High Performing Teams [cont.]

Apr 27, 2018 | Leadership

I’ve written before about the vital role of conversation in enabling groups to transform from average to high performing teams (as in this article: Google’s Insight Into What Makes Teams Productive). Yet it seems to be a subject that bears repeating, given the ongoing challenges business encounters in improving the success, and enjoyment, of team efforts.

Looking back to the article The New Science of Building Great Teams in the April 2012 issue of the Harvard Business Review, the authors describe an ideal team player as follows:

We can also measure individuals against an ideal. In both productivity-focused and creativity-focused teams, we have discovered the data signature of what we consider the best type of team member. Some might call these individuals “natural leaders.” We call them “charismatic connectors.” Badge data show that these people circulate actively, engaging people in short, high-energy conversations. They are democratic with their time—communicating with everyone equally and making sure all team members get a chance to contribute. They’re not necessarily extroverts, although they feel comfortable approaching other people. They listen as much as or more than they talk and are usually very engaged with whomever they’re listening to. We call it “energized but focused listening.” The best team players also connect their teammates with one another and spread ideas around. And they are appropriately exploratory, seeking ideas from outside the group but not at the expense of group engagement. In a study of executives attending an intensive one-week executive education class at MIT, we found that the more of these charismatic connectors a team had, the more successful it was.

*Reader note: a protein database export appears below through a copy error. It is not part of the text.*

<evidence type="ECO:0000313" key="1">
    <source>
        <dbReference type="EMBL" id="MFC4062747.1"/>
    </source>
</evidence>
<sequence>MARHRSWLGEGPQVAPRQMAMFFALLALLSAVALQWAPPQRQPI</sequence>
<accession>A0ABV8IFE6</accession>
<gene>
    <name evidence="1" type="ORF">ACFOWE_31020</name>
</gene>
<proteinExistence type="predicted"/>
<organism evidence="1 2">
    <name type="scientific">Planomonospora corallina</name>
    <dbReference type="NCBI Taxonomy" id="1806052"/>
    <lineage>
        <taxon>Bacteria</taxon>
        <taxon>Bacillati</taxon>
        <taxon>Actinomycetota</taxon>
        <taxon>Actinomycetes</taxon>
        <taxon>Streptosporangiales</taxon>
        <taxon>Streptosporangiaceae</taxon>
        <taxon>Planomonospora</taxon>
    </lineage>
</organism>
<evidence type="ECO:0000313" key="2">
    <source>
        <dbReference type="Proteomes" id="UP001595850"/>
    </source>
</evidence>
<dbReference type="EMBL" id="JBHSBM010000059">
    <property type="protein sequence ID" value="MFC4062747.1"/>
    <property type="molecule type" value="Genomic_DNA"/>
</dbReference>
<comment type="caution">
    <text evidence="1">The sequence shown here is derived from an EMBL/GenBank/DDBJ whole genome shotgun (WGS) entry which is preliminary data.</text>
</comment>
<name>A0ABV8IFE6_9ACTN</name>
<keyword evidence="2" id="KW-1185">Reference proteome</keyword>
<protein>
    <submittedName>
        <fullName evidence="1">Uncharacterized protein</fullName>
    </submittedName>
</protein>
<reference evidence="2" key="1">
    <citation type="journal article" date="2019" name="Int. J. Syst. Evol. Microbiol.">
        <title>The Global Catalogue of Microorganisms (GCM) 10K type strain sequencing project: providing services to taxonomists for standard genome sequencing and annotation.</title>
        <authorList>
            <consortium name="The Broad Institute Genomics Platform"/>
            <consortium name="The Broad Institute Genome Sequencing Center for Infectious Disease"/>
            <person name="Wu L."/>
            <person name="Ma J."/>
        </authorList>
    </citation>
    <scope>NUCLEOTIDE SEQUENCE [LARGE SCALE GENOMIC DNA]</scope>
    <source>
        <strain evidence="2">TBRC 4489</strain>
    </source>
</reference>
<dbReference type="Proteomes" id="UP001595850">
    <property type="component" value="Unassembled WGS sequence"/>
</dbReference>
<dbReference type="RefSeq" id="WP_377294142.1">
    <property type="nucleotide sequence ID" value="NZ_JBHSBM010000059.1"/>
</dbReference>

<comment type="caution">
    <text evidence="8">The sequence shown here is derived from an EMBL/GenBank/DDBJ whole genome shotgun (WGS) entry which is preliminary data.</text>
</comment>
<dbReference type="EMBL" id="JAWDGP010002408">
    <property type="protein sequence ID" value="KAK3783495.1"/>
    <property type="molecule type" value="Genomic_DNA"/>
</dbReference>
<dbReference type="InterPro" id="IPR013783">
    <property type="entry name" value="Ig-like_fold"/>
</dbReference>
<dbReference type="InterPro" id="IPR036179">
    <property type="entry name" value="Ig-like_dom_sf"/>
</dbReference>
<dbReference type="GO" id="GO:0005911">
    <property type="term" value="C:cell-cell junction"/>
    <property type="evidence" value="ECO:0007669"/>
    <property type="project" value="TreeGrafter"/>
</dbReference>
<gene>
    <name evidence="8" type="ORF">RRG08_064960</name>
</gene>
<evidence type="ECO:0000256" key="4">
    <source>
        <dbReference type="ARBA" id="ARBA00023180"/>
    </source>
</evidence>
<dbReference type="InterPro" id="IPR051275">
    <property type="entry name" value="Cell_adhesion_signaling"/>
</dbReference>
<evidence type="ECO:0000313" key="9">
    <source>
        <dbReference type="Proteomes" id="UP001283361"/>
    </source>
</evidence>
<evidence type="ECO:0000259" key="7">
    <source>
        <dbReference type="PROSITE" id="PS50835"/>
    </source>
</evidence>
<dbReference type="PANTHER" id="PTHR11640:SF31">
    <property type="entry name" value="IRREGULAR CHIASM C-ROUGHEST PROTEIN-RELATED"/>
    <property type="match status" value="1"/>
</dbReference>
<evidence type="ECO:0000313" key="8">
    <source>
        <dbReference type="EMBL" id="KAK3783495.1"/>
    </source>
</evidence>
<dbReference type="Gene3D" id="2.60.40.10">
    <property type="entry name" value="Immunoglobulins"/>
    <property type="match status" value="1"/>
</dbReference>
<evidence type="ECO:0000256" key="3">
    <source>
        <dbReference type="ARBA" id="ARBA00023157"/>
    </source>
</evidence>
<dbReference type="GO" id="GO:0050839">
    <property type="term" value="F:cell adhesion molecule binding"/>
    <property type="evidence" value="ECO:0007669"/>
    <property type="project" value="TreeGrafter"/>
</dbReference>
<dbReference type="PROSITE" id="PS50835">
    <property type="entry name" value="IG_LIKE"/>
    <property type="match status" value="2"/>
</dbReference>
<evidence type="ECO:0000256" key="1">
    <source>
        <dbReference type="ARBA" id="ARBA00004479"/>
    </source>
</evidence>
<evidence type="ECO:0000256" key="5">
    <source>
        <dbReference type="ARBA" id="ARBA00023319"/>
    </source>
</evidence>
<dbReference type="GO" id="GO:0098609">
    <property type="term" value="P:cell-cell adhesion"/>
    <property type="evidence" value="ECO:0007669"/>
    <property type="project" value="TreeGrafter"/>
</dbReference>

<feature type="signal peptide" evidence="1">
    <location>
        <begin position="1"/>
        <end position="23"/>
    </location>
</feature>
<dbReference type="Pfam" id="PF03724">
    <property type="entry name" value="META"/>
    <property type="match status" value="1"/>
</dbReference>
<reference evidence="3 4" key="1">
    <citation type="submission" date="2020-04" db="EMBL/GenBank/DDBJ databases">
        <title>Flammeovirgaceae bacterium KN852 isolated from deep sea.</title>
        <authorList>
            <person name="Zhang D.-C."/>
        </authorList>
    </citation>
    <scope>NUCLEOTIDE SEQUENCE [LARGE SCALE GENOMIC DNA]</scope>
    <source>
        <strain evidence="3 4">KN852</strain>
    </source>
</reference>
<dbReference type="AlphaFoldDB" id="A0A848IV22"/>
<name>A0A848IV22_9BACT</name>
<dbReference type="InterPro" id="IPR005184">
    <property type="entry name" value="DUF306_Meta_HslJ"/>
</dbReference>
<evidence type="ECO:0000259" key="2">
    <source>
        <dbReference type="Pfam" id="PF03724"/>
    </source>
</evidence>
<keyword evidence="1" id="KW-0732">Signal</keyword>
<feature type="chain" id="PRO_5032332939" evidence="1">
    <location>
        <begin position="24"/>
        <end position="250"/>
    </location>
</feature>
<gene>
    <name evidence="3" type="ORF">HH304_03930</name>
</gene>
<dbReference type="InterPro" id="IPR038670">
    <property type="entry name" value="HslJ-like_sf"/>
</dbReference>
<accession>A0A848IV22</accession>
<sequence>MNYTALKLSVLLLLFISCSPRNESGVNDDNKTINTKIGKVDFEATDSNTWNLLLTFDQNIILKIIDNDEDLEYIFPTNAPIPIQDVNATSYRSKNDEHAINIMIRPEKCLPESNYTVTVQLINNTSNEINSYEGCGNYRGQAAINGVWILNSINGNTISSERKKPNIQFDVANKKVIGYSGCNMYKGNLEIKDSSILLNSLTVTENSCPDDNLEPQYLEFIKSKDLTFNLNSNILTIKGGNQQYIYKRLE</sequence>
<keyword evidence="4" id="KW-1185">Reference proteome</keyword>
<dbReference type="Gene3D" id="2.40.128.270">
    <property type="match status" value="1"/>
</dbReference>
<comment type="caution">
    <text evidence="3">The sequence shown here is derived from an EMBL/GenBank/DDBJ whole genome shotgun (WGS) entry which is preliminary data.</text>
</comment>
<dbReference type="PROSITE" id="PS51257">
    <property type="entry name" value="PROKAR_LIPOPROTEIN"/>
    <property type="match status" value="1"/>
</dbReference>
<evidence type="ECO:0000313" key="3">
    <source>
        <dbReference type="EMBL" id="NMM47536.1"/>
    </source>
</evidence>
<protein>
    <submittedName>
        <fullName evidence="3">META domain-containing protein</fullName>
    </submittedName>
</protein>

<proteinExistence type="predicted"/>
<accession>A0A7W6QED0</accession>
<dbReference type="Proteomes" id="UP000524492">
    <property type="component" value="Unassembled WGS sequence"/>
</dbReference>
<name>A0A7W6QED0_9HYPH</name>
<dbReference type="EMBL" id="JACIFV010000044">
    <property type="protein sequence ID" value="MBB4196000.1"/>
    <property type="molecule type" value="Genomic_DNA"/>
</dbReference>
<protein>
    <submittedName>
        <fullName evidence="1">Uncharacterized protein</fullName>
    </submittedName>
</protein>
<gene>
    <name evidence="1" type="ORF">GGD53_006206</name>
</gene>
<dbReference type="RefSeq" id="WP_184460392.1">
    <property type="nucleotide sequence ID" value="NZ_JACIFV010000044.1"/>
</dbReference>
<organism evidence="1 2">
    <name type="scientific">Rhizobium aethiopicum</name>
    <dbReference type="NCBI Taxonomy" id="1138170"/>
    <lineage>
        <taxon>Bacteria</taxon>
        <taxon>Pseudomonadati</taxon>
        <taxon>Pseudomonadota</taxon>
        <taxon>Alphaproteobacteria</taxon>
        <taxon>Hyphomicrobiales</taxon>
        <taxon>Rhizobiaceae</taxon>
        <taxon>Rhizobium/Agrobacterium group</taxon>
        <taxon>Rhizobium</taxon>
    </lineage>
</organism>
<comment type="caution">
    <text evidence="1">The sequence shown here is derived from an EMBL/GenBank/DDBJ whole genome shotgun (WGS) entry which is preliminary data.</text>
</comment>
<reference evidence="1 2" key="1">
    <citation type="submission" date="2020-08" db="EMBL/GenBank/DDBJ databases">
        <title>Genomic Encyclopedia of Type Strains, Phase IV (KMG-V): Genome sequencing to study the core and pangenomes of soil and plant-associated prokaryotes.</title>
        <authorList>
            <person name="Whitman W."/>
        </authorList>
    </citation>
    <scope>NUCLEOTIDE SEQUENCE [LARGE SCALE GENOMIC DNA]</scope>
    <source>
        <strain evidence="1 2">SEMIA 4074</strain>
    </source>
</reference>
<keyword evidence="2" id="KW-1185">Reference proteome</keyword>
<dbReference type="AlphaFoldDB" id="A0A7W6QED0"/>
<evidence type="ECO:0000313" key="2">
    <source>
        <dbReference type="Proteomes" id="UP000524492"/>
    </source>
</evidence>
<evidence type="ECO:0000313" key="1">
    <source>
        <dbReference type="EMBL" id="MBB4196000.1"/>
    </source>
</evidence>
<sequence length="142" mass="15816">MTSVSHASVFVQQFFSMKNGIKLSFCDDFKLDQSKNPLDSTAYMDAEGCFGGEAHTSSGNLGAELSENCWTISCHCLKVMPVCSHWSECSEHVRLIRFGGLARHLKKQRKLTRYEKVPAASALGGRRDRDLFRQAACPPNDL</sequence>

Although not a perfect fit, this is a reasonable description of a good conversationalist. Once again, the importance of a company’s people to build a conversation-based infrastructure of relationships is core to that company’s success. How are you creating a vibrant conversational culture? How are you leveraging the principles and practices of conversation to stimulate high performance in your teams?

Subscribe to the Blog